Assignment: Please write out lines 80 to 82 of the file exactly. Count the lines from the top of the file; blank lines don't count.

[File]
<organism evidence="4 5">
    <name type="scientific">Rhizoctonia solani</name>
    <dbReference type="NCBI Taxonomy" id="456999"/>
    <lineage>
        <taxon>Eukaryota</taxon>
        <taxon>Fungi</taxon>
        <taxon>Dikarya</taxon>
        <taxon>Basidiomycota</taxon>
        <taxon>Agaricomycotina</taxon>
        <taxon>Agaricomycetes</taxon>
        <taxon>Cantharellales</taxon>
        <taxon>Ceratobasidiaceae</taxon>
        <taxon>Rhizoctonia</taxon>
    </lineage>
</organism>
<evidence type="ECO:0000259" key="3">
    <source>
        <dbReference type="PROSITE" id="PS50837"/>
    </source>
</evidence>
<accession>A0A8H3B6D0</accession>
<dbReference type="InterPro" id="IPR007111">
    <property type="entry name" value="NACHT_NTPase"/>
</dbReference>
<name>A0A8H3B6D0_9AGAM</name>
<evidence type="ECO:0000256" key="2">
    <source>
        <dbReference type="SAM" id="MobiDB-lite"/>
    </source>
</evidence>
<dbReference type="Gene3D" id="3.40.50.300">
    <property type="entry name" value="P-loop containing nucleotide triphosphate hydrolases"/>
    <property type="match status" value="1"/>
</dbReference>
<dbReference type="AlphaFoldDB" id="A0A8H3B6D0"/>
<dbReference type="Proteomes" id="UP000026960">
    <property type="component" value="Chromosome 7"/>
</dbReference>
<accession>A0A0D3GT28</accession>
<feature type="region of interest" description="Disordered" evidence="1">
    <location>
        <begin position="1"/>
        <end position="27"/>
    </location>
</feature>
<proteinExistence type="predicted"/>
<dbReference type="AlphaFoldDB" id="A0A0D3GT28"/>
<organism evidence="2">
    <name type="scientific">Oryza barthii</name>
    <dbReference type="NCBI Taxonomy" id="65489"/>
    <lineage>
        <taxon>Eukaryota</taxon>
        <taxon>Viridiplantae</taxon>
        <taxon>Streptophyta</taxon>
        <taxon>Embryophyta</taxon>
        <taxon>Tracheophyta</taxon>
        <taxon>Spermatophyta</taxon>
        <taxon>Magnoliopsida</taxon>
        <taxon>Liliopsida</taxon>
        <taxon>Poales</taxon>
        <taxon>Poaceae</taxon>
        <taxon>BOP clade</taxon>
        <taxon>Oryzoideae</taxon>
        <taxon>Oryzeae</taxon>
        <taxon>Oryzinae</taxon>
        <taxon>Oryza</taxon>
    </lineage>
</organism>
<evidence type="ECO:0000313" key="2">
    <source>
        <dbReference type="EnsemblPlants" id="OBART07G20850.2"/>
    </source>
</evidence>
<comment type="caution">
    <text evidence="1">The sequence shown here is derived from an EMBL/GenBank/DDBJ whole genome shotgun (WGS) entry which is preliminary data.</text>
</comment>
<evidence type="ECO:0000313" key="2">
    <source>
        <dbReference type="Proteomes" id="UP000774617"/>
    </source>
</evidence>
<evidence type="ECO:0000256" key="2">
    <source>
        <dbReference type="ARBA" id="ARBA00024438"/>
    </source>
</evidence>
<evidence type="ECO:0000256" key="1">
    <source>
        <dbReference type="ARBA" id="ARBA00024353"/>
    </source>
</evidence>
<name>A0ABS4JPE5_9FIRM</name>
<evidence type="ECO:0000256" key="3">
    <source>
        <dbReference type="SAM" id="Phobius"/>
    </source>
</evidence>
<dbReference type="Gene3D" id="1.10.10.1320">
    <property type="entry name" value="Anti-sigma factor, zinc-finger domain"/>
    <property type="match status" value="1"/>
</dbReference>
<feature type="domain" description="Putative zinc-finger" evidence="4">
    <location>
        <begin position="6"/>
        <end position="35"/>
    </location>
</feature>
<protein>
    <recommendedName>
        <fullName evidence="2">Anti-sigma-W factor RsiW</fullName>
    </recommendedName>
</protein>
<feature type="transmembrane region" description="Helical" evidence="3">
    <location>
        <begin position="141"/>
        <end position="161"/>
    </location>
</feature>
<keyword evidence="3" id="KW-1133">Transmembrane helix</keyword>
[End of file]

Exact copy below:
    </source>
</evidence>
<evidence type="ECO:0000256" key="2">